Dr Rachel Gordon, Research Associate, Newcastle University, and Dr James Ash, Senior Lecturer, Newcastle University

High-cost short-term credit: The significance of borrowing money online

Many people now access high-cost short-term credit online. By using personal devices, like smartphones and laptops, people can search for, apply for and manage credit whilst at home, at work or on the move, at any time of the day or night. This has transformed the accessibility and speed at which people can get credit. The spaces and times within which people can apply for and use it have changed too.

These changing borrowing practices, and how they affect consumers’ personal and financial wellbeing, have been the focus of new research at Newcastle and Durham Universities. The research, which was funded by the Economic and Social Research Council, studied people’s real-life experiences of using devices and websites to apply for credit online.

Spaces and times matter

People’s feelings and the circumstances they are in at the time of borrowing actually shape their borrowing decisions. Decisions are not made in a vacuum. People apply for credit at home in the kitchen whilst making dinner, in bed at night, during their lunch break at work, whilst travelling on the bus, at a rugby game, when out with family, in the pub on an evening, on holiday or whilst shopping in town. Many decisions are made quickly, helping people deal with an immediate need for, or worries they have about, money. This relief is only short-lived though, as those needs and worries return at a later date, often leading to repeat borrowing.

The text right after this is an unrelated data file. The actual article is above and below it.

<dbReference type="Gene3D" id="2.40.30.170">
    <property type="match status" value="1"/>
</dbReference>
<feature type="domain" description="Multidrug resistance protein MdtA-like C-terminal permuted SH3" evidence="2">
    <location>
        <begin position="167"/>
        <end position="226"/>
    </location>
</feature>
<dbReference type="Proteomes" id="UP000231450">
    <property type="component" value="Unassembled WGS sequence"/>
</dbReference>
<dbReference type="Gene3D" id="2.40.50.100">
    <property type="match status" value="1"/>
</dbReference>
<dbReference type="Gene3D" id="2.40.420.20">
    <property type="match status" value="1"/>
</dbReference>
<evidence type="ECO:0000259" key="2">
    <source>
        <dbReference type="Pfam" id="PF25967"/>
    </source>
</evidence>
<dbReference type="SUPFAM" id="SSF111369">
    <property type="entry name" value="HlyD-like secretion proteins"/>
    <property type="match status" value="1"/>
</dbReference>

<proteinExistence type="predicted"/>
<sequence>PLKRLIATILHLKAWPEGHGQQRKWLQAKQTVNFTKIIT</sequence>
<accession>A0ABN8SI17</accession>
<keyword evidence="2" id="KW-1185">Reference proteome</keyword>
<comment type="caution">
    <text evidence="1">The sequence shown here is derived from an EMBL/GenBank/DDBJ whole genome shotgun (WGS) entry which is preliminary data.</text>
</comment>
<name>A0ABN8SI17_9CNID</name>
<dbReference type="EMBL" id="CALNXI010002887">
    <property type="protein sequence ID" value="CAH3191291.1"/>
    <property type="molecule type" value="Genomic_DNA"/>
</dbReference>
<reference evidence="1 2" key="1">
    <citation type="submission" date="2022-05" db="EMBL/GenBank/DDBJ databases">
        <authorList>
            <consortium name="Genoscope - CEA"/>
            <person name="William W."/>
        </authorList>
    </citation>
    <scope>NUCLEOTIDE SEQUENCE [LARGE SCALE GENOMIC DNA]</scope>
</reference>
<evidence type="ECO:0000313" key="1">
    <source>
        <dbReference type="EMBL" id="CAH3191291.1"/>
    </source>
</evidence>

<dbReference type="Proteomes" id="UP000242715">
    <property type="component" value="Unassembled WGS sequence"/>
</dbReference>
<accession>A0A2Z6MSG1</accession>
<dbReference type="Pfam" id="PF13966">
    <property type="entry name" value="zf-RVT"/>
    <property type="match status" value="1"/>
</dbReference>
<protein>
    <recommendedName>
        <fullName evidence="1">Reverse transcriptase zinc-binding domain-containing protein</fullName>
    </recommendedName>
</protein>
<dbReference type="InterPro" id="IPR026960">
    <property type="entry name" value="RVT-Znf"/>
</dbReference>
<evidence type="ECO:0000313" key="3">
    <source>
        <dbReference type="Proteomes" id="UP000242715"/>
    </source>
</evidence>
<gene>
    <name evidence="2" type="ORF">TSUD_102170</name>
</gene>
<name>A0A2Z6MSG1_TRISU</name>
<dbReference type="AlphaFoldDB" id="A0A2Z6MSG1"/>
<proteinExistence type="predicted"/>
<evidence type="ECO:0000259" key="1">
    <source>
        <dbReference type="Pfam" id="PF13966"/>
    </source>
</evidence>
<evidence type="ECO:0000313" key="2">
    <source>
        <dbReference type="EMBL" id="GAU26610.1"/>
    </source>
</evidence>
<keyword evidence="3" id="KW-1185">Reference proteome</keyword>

About 40% of people we interviewed described their use of high-cost credit as impulsive, because it was so quick and easy to access online. People borrowed for different reasons, which were tied to their personal, psychological or emotional needs. People experiencing significant life changes, like relationship breakdown or redundancy, told us how online access to credit helped them fill a gap or boost their mood. People living with mental health problems experienced periods of illness that would lead to additional spending fuelled by quick credit. Others engaged in impulsive spending with no real purpose or need.

Influenced decisions

Borrowing decisions are also shaped by the loan websites people use. These websites are carefully designed and heavily tested to remove friction and speed up the application process, enabling quick and easy decisions. This leaves very little space for people to properly think about the decisions and their consequences.

Sliders are a significant part of many high-cost credit websites. By moving the sliding bar, the consumer is able to choose an amount to borrow, set the repayment date and receive an instant calculation of the total loan cost. The significance of this is twofold. First, it is designed to make the consumer feel ‘in control’; they make the selections. This is particularly powerful for people who find themselves in chaotic or precarious financial situations, as they feel like they are taking responsibility of their money. Second, the instant total cost calculation gives the impression of openness and transparency. This builds trust and puts consumers at ease. This becomes problematic when it boosts consumer confidence on superficial grounds, by creating an illusion of consumer control. In reality, consumer choice is always limited by the parameters set by the lender and shaped by the tools that mediate decisions.

Next steps

As part of the research, we have produced a report with recommendations on how we think the market should be regulated to deal with issues around access to and instantaneity of credit. They are available on our project website to download and read. We are also working on a digital tool that explores what it is like to take out high-cost credit. We will have details of this to share with you very soon.